Poland and the Czech Republic enraged Russia by backing a U.S. plan to put missile bases in their countries.
Now, as the Obama administration signals a willingness to reverse course ahead of a NATO defense ministers meeting starting Thursday, those two countries are fearful of being left out on a limb with their giant neighbor nursing a grudge.
If Washington scraps the project, the decision will be seen by Eastern Europe _ long under the Soviet yoke _ as a major concession to Moscow and, quite possibly, a tacit acceptance of the view that Russia should have more say in its traditional sphere of influence.
"A lot of people put a stake in this project and they will feel disappointed _ even betrayed" if it fails, said Andrzej Jodkowski, director of the Polish branch of the Missile Defense Advocacy Alliance, a U.S.-based group that favors the shield.
While missile defense is not on the agenda of the NATO meeting, it's certain to come up.
Polish Defense Minister Bogdan Klich said Wednesday ahead of the alliance's gathering in Krakow that he was waiting "with great interest" on what U.S. Secretary of Defense Robert Gates would have to say on the project.
"We Poles are most interested in whether the commitments the U.S. signed with us last year _ the deal about a missile defense installation in Poland _ will be kept," Klich said. "I hope that will happen ... and that the installation will be placed in Poland."
Missile defense already featured prominently at the Munich Security Conference earlier this month where Vice President Joe Biden repeated the Obama administration stance that the system needs to be reliable and not detract from other security priorities _ an implicit signal that Washington was assessing whether or not to go through with the plan.
Russian Deputy Prime Minister Sergei Ivanov responded by reiterating Moscow's threat to deploy missiles on Poland's border if any U.S. system were deployed, but also touted his country's counterproposal to work with the U.S. on a joint defense network of their own.
Despite American assurances that the bases wouldn't target Russia, Moscow sees U.S. military installations so close to its borders as a threat.
And it's clear that Poland and the Czech Republic themselves see the bases as insurance against future Russian aggression. Both countries were Soviet satellite states that developed into enthusiastic pro-Western democracies in the 20 years since the end of the Cold War.
But 45 years of being under Moscow's sway is hard to forget _ especially with Russia showing renewed combativeness with a gas cutoff to Europe and its rapid deployment of troops, guns and tanks during a conflict last summer with Georgia.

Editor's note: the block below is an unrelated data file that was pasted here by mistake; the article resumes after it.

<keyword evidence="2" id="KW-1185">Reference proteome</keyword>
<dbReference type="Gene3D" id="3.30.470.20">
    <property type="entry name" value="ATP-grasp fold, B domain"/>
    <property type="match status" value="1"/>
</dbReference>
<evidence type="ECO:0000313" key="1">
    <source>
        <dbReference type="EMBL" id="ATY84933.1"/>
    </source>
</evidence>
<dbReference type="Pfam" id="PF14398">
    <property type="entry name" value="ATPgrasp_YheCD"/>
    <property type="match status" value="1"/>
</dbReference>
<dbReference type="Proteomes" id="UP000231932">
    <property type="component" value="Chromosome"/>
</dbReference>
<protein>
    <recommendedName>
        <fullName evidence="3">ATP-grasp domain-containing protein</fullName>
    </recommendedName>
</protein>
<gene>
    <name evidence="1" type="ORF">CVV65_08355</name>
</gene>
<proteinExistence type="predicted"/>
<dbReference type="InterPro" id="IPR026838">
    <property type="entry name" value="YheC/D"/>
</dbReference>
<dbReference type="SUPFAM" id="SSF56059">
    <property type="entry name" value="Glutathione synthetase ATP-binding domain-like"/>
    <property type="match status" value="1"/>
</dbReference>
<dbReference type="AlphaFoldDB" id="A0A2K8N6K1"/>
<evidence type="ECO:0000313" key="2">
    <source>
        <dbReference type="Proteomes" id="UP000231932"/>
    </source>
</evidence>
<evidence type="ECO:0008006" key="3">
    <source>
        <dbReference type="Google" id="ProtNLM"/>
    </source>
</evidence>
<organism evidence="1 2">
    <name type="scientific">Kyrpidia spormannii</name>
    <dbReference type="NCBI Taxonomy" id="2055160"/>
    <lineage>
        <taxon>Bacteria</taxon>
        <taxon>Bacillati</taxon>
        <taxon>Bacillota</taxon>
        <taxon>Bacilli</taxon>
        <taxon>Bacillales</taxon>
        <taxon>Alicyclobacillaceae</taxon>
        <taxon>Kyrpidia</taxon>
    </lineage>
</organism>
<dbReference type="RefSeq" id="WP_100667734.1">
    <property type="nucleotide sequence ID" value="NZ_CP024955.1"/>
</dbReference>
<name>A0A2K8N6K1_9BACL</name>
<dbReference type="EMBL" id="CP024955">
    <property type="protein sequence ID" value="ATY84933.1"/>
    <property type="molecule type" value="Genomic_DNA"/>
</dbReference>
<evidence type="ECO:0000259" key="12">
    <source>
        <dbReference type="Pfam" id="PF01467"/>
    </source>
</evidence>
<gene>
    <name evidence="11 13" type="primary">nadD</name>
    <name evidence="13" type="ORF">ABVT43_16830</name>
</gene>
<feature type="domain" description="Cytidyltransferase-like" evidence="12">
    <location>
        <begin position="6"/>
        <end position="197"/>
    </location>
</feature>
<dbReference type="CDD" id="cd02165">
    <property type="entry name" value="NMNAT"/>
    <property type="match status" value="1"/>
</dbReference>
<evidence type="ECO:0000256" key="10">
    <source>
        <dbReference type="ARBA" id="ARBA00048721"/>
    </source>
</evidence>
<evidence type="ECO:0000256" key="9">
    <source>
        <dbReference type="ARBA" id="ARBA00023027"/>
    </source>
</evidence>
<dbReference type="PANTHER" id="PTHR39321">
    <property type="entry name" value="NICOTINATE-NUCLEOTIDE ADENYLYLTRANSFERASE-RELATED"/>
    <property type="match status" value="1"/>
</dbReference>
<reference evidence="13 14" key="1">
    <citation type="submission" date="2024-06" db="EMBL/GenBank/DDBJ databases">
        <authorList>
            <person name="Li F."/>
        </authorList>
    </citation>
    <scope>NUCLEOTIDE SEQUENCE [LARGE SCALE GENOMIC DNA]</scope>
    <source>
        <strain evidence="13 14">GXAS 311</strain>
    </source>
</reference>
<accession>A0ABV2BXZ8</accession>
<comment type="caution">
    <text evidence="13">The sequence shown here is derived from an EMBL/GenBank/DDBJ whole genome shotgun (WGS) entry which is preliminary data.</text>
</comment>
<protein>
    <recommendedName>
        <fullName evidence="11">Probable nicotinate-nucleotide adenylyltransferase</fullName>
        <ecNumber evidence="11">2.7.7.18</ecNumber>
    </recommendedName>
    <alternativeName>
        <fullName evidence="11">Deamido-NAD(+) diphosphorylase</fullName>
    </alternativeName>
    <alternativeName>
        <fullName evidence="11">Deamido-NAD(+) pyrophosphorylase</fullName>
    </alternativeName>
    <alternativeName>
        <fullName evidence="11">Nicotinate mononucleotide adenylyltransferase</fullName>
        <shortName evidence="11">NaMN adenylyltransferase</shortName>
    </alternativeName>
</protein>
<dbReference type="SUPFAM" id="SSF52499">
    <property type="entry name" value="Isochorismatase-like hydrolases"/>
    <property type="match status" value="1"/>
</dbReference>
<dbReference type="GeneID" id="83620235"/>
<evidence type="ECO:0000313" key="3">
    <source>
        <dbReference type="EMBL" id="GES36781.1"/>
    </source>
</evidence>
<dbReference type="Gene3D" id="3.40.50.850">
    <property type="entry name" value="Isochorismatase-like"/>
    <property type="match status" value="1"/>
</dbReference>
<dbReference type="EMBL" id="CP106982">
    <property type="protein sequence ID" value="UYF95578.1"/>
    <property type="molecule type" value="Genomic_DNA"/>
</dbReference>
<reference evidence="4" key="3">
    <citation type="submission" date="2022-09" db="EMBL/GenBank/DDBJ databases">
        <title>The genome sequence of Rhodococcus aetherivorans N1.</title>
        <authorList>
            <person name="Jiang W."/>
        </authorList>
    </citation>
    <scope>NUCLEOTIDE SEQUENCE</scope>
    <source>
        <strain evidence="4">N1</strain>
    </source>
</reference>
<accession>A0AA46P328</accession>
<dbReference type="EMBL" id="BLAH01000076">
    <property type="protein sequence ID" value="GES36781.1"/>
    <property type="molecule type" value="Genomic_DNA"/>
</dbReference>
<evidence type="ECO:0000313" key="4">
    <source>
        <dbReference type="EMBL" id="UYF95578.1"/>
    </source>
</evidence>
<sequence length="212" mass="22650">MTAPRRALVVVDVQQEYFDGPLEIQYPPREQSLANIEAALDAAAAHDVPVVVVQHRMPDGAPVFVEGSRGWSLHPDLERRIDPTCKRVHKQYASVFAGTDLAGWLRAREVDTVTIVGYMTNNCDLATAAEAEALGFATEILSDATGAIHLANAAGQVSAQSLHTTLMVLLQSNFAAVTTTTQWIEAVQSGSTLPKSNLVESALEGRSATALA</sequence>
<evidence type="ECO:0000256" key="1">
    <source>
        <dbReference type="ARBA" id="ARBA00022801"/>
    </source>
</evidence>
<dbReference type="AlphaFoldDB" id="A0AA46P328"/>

Mindful of Russia's growing assertiveness, Poland and the Czech Republic have nurtured a friendship with the U.S. _ the great hope during decades of communism _ and curried favor and support by participating in the wars in Afghanistan and Iraq, despite the unpopularity of the latter across the continent.
Former President George W. Bush sealed deals in 2008 with Warsaw and Prague that would see 10 missile defense interceptors placed in northern Poland by 2012, with a linked radar base near Prague.
Polish Foreign Minister Radek Sikorski said last week that Poland still stands ready to accept the site, but acknowledged the growing uncertainty of the project's fate. He said that even if it falls through, Poland won't let the Americans back away from their pledge of closer military cooperation.
Andrew Kuchins, director of the Russia and Eurasia program at the Center for Strategic and International Studies in Washington, said it would be unlikely for the U.S. to leave Warsaw and Prague completely in the cold.
Based on talks with members of the new administration and an analysis of its public statements, Kuchins said he expects that even if the U.S. delays or scraps the plan, it would take steps to ensure that Prague and Warsaw "save face."
Such steps could include following through on promises the U.S. made in exchange for the two countries accepting the planned sites. The U.S. pledged greater scientific exchange with the Czech Republic, and agreed to help modernize the Polish military and beef up its security with a Patriot missile battery.
"I would be surprised if the Obama administration simply walked away from the agreements reached in the past year with Poland and the Czech Republic," Kuchins said. "In international relations, credibility and trust are important."
Vanessa Gera has covered eastern Europe since 2001.
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